Back in the summer, when the doctor diagnosed the stomach aches my daughter had been having intermittently for a year as chronic constipation, he warned us that, without making dramatic changes, it would come back. So she cried and retched her way through a box of chocolate medicine (and cured herself, thank goodness) and the doctor prescribed her another box to put away for a rainy day.
As a result of the tummy aches, my daughter made a small change to her diet – a daily banana and small carton of smoothie. Of course, she needs to do a a lot more, but she is both fussy and stubborn. She will sit at the table for hours pushing sweetcorn round her plate (and don’t even mention peas or, God forbid, carrots or broccoli – those things will never happen). I hope that, in time, she will eventually learn to like more foods and she can keep her stomach on track. But, in the meantime, a banana and a smoothie is as good as it gets. (And we do have to make an extra special effort to remember them at the weekend and in school holidays.)
On 22nd December, she had a bedtime tummy ache. She was crying and couldn’t get to sleep. She got out of bed and sat on the settee for a while. In the end, the only way to settle her was to let her drop off to sleep in our bed (before we went to bed) and move her to her own bed later. On 23rd December, again at bedtime, the tummy ache was much worse. There were more tears, there was a long time sat on the toilet and the sick bowl came out (although thankfully it wasn’t needed). Again, she ended up settling down to sleep in our bed.
I feared she might not make it for the Santa train on Christmas Eve, or even that she might be ill on Christmas day.
And I realised it was deja vu. We’d been here before – the tummy aches, the tears, the being unable to sleep, the settling down in Mummy and Daddy’s bed…
The chronic constipation was back.
The next day, I talked to her about how she needed to start taking the chocolate medicine again. And she cried. And I felt so cruel, because it was Christmas Eve, for goodness sake! Who wants to make their child do something that upsets them on Christmas Eve? But surely medicine has to be better than a tummy ache that is so bad it makes you cry?
But I didn’t push it.
There were more tummy aches, although not quite as bad. I gave her a couple of hot baths, which seemed to relieve them. But the problem wasn’t going away. There was only way it would go away. And it involved a small dose of chocolate flavour medicine.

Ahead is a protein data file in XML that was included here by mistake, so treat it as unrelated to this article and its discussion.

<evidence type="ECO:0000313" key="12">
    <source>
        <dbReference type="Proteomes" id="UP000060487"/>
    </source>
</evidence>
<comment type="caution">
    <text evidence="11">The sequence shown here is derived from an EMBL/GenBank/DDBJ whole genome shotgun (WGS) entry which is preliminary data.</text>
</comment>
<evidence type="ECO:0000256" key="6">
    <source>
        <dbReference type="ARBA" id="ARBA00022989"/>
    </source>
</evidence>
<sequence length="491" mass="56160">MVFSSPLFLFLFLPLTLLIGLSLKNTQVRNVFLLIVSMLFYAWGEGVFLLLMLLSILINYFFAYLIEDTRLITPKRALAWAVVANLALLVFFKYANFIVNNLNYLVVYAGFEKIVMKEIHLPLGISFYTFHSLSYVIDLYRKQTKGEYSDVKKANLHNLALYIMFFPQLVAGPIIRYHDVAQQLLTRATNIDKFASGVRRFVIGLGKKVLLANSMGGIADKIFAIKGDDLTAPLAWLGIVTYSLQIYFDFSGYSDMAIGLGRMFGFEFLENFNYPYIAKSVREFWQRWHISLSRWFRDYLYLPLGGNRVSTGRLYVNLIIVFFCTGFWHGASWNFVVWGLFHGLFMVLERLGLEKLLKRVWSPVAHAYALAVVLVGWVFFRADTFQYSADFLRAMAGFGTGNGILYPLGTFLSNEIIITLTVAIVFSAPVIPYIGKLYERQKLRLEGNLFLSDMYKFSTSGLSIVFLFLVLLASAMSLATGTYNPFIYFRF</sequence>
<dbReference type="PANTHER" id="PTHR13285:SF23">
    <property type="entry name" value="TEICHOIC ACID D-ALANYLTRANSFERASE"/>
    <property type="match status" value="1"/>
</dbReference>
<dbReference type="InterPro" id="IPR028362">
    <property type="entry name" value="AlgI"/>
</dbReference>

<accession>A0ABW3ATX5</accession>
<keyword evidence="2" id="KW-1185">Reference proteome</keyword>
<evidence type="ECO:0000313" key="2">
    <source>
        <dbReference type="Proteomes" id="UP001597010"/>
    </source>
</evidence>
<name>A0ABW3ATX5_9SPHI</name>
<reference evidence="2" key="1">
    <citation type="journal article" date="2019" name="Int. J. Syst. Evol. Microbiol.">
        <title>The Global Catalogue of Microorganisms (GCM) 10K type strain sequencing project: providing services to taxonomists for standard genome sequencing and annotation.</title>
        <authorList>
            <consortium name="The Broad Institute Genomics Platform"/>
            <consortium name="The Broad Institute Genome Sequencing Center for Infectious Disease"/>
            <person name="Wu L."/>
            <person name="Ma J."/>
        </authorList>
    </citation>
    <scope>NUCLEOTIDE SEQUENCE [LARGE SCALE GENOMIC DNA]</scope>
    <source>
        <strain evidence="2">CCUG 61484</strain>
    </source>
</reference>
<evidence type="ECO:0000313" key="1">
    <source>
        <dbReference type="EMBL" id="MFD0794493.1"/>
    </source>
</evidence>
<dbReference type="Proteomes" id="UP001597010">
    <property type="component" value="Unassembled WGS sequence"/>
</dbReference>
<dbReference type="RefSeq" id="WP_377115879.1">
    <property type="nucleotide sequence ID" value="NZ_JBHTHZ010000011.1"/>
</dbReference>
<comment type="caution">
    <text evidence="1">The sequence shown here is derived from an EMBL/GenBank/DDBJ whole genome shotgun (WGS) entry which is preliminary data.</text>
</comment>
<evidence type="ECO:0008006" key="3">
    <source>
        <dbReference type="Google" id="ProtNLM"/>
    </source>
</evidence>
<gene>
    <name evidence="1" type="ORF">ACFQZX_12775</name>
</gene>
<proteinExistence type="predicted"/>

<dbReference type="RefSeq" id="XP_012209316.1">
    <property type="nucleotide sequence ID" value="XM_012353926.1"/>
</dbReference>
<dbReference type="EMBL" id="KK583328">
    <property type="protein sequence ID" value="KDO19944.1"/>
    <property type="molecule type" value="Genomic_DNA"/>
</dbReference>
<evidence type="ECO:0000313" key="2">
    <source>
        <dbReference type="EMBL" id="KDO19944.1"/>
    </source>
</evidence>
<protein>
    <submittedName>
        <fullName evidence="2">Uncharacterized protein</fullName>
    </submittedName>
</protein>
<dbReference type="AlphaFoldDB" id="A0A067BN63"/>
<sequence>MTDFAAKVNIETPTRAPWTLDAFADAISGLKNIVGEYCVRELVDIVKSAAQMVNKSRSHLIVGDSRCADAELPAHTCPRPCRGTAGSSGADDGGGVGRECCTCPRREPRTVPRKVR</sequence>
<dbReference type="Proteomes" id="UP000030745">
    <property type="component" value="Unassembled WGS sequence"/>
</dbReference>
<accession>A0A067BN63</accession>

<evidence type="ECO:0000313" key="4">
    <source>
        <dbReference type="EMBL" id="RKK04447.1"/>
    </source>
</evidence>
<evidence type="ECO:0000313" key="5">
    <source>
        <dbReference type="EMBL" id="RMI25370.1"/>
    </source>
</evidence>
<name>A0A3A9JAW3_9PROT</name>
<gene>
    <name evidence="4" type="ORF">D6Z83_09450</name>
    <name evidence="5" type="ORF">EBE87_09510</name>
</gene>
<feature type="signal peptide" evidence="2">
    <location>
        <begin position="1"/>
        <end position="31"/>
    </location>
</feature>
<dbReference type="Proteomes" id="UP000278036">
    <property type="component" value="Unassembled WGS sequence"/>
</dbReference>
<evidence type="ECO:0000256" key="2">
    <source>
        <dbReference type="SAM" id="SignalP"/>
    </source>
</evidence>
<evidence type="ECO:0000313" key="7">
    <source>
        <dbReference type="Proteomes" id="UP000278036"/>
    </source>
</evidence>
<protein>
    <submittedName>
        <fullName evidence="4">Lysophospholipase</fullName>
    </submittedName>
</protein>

On the evening of 27th December, she finally agreed, reluctantly, to take the medicine. But she was in bits. She was in floods of tears and shaking at the mere sight of it. She had a glass of water and a sweet to help wash it down. But she was terrified. Sobbing and gasping for breath. She kept counting herself down, but then finding she couldn’t actually do it.
Eventually she took it. Very slowly, with tears rolling down her cheeks. But she took it. She took it the next morning too. But we’d left it too late.
The tummy ache was back after lunch, it didn’t even wait for bedtime. It lingered all day. I knew the medicine would work, but it would take a few days. The only thing which would really help was sleep.
Way back before she was diagnosed, I always thought the tummy aches were to do with nerves. When they started getting really bad at the end of December, we were away at my mother-in-law’s and my boys were winding her up. And I realised that, although not caused by nerves, they are certainly made worse by them.
My girl has an irrational fear of Charlie and the Chocolate Factory (the Johnny Depp version of the film). I have no idea why. She probably watched it when she was too young, although she wasn’t actually scared when she watched it, only afterwards. Every now and then, my boys say something about it to upset her. They were showing off to their second cousin by talking about Oompa Loompas and playing songs on YouTube. Later in the day, my eldest wrote a few words of the Oompa Loompa song on a bit of paper and chucked it at her.
And I was left with a girl in floods of tears, unable to get the film out of her head, sat on the toilet in terrible pain, begging to go home.
I thought the medicine would start to kick in, but on New Year’s Day she was still in pain and crying at bedtime. She didn’t manage to settle down to sleep until 11.20. I hoped the medicine would start to take effect soon because she wouldn’t manage school if she wasn’t getting to sleep until gone 11 at night. I started to question again whether it really was constipation or whether she might have IBS. I had noticed she had started to avoid certain foods which she had realised would be more likely to trigger her tummy aches – the exact sorts of foods I would avoid to minimise IBS.
I decided it was time to go back to the doctor’s.